Biology Question #527
Dan Van Brunt, a 21 year old male from Thunder Bay asks on January 9, 2002,
Recently a friend of mine took a picture of what he thought was a grasshopper out at his camp far from city life. I later took a look at his close-up picture and I'm no bug expert but I'd be willing to bet the farm that is was some form of Praying Mantis. Up to this point I was under the belief that no Mantids lived anywhere near Thunder Bay, Ontario. Could this insect be a form of Praying Mantis?
viewed 16420 times
answered on January 10, 2002
The European praying mantid, Mantis religiosa L, was introduced into North America in the late 1800s. Adults are hard to mistake for anything else, 2.5 to 3" long, brown to green (variable) and around on tall plants (golden rod, milkweed) from August until frost. I don't see any records that far west (Thunder Bay), but it is found around the Great Lakes and may have arrived by boat. You could try to reach the Great Lakes Forestry Centre in Sault Ste Marie, where they have experts who survey and identify insects. You should be aware that we have much smaller native insects (not mantids) with similarly adapted front legs. Tell your friend always to include a scale with insect photographs. That would help make a definitive identification.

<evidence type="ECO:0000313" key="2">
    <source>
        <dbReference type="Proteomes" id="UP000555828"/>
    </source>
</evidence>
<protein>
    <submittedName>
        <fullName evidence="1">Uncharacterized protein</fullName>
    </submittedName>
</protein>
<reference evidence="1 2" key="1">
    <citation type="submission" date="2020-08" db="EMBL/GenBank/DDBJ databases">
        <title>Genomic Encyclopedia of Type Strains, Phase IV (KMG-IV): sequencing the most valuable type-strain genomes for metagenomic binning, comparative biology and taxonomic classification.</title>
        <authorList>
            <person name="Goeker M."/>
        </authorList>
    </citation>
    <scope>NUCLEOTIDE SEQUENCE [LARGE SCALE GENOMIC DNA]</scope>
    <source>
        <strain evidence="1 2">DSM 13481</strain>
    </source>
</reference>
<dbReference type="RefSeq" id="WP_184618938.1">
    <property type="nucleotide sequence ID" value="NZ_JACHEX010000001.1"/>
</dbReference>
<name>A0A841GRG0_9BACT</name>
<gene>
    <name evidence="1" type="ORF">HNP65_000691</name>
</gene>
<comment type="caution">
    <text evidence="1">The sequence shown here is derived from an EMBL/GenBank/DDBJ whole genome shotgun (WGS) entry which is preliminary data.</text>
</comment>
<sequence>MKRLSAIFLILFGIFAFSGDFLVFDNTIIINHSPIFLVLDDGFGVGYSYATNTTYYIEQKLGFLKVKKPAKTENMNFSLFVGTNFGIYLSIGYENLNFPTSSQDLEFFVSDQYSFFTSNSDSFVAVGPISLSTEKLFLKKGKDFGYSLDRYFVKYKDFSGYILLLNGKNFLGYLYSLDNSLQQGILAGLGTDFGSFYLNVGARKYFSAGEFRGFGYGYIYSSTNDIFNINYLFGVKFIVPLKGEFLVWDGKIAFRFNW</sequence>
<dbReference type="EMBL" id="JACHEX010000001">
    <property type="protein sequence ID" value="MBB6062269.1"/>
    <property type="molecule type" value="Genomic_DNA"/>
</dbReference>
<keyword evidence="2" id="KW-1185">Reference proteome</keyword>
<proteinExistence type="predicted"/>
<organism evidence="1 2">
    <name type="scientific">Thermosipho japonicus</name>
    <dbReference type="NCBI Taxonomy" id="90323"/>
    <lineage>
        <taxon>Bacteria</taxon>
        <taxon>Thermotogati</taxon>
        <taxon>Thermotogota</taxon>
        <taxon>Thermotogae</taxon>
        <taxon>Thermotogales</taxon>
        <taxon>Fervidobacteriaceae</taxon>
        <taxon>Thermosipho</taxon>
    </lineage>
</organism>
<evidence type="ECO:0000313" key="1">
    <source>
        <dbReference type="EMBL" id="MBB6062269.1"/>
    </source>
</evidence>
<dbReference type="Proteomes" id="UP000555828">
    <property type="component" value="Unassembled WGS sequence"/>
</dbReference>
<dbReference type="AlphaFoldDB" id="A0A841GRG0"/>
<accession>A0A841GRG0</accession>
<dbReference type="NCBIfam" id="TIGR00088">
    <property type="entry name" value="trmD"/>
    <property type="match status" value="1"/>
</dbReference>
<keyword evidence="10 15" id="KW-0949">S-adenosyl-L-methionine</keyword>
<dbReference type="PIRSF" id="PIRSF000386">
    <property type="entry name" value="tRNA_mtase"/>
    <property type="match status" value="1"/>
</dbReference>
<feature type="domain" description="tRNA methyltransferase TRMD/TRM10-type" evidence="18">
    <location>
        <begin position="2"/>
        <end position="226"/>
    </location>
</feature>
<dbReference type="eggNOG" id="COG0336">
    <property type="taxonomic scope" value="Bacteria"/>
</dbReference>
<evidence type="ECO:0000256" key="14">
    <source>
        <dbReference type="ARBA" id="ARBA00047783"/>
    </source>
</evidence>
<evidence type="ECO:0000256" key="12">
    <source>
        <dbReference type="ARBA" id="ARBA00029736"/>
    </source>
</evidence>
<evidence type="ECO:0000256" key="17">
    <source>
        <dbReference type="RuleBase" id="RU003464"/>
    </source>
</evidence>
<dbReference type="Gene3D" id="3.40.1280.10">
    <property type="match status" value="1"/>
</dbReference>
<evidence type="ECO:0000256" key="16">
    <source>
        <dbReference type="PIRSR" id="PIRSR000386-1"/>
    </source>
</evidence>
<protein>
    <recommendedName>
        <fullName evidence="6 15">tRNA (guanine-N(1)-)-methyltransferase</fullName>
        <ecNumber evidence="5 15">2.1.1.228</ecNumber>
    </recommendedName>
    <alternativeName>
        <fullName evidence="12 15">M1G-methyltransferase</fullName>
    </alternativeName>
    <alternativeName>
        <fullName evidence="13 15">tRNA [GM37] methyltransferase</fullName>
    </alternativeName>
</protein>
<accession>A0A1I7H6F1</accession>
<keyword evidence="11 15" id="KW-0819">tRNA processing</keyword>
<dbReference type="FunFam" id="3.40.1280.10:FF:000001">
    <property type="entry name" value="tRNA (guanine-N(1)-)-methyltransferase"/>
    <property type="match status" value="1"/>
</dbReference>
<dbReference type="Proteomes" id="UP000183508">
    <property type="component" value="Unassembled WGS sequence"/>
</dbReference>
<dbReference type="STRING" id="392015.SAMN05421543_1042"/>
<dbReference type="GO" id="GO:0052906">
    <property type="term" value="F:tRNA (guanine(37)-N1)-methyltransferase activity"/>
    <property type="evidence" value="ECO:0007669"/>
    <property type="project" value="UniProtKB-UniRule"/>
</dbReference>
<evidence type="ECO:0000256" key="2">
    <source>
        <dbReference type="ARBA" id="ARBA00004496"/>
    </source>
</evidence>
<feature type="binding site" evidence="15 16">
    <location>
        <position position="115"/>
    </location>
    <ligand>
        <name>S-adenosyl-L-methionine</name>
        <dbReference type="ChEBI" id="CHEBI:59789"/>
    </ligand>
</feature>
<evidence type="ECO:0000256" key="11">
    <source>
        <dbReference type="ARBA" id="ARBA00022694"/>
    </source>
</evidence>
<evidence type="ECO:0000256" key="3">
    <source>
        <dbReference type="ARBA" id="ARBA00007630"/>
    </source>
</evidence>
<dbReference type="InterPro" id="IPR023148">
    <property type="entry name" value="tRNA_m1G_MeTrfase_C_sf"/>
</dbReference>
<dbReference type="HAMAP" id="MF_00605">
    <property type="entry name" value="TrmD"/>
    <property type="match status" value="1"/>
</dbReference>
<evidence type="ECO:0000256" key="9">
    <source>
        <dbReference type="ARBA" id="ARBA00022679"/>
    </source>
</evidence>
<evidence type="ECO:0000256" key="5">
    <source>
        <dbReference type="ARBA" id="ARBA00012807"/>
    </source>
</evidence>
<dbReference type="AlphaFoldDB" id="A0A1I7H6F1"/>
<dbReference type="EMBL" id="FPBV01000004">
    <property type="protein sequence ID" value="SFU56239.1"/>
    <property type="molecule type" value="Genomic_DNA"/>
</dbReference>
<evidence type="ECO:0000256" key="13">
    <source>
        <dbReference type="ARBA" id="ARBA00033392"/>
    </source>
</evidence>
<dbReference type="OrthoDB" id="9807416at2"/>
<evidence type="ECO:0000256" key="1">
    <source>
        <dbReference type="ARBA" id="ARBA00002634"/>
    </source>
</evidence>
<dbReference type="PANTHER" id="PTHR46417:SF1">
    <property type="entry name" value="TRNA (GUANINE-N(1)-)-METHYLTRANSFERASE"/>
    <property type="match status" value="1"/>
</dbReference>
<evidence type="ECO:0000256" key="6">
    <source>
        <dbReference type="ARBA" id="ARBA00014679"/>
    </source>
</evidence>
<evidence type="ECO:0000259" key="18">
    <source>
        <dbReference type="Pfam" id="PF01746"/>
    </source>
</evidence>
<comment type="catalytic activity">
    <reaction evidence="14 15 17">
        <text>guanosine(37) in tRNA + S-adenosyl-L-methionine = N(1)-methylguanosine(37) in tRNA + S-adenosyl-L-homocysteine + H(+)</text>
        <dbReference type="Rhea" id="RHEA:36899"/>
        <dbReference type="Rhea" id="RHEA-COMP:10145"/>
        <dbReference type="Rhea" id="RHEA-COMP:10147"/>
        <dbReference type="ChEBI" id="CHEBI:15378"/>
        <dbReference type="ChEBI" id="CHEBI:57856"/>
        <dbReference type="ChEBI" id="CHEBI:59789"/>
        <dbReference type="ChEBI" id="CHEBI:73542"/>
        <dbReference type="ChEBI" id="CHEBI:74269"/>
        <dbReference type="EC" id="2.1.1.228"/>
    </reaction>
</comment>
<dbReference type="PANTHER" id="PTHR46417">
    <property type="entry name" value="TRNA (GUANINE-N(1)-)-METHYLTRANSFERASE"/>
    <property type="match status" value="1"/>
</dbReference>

Add to or comment on this answer using the form below.
Note: All submissions are moderated prior to posting.
If you found this answer useful, please consider making a small donation to science.ca.